Sandeep holds an M.S. in Finance as well as an MBA from Illinois Institute of Technology Chicago.
Julian joined Leverage Shares in 2018 as part of the company’s primary expansion in Eastern Europe. He is responsible for web content and raising brand awareness.
Julian has been academically involved with economics, psychology, sociology, European politics & linguistics. He has experience in business development and marketing through business ventures of his own.
For Julian, Leverage Shares is an innovator in the field of finance & fintech, and he always looks forward with excitement to share the next big news with investors in the UK & Europe.
Violeta joined Leverage Shares in September 2022. She is responsible for conducting technical analysis, macro and equity research, providing valuable insights to help shape investment strategies for clients.
Prior to joining LS, Violeta worked at several high-profile investment firms in Australia, such as Tollhurst and Morgans Financial where she spent the past 12 years of her career.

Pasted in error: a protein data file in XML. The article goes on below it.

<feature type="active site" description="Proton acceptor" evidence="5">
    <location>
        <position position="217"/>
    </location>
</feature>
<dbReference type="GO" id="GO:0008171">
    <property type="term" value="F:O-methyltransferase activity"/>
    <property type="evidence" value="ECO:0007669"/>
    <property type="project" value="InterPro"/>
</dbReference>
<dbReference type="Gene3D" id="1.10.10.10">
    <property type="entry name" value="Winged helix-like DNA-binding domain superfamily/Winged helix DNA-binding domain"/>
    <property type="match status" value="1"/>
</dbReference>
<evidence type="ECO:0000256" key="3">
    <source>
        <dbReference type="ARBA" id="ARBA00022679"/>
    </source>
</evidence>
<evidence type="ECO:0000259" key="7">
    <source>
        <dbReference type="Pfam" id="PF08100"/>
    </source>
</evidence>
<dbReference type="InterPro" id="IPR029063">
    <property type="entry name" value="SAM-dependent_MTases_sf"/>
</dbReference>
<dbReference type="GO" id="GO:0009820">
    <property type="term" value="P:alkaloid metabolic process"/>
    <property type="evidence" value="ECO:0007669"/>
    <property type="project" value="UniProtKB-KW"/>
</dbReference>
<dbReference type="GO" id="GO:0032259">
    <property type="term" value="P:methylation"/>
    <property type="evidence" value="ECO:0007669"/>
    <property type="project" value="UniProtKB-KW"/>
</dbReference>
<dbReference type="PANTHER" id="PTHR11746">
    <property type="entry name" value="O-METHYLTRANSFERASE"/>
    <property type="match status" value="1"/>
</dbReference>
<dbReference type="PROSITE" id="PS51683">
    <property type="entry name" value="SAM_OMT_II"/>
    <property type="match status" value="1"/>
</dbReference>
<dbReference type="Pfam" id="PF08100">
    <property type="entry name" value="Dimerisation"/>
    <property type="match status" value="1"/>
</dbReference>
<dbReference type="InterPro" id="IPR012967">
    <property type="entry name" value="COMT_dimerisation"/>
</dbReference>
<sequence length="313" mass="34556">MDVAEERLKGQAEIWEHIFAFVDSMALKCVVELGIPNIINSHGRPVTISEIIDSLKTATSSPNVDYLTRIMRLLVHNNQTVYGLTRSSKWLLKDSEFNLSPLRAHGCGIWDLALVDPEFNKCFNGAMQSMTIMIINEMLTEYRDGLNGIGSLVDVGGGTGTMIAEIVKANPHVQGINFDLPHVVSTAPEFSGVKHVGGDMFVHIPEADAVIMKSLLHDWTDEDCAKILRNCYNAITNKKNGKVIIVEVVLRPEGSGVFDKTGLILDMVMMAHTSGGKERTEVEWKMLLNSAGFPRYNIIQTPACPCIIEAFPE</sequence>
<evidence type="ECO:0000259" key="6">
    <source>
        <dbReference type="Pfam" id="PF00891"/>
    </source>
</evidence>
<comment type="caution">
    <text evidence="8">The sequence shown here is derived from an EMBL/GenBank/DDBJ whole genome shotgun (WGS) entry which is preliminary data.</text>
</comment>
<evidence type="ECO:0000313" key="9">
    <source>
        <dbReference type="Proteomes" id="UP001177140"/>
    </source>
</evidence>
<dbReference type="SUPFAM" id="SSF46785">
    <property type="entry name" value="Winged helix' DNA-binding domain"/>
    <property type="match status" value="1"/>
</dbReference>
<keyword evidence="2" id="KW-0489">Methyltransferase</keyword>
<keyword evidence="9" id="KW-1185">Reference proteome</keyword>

Violeta is a certified market technician from the Australian Technical Analysts Association and holds a Post Graduate Diploma of Applied Finance and Investment from Kaplan Professional (FINSIA), Australia, where she was a lecturer for a number of years.
Oktay joined Leverage Shares in late 2019. He is responsible for driving business growth by maintaining key relationships and developing sales activity across English-speaking markets.
He joined Leverage Shares from UniCredit, where he was a corporate relationship manager for multinationals. His previous experience is in corporate finance and fund administration at firms like IBM Bulgaria and DeGiro / FundShare.
Oktay holds a BA in Finance & Accounting and a post-graduate certificate in Entrepreneurship from Babson College. He is also a CFA charterholder.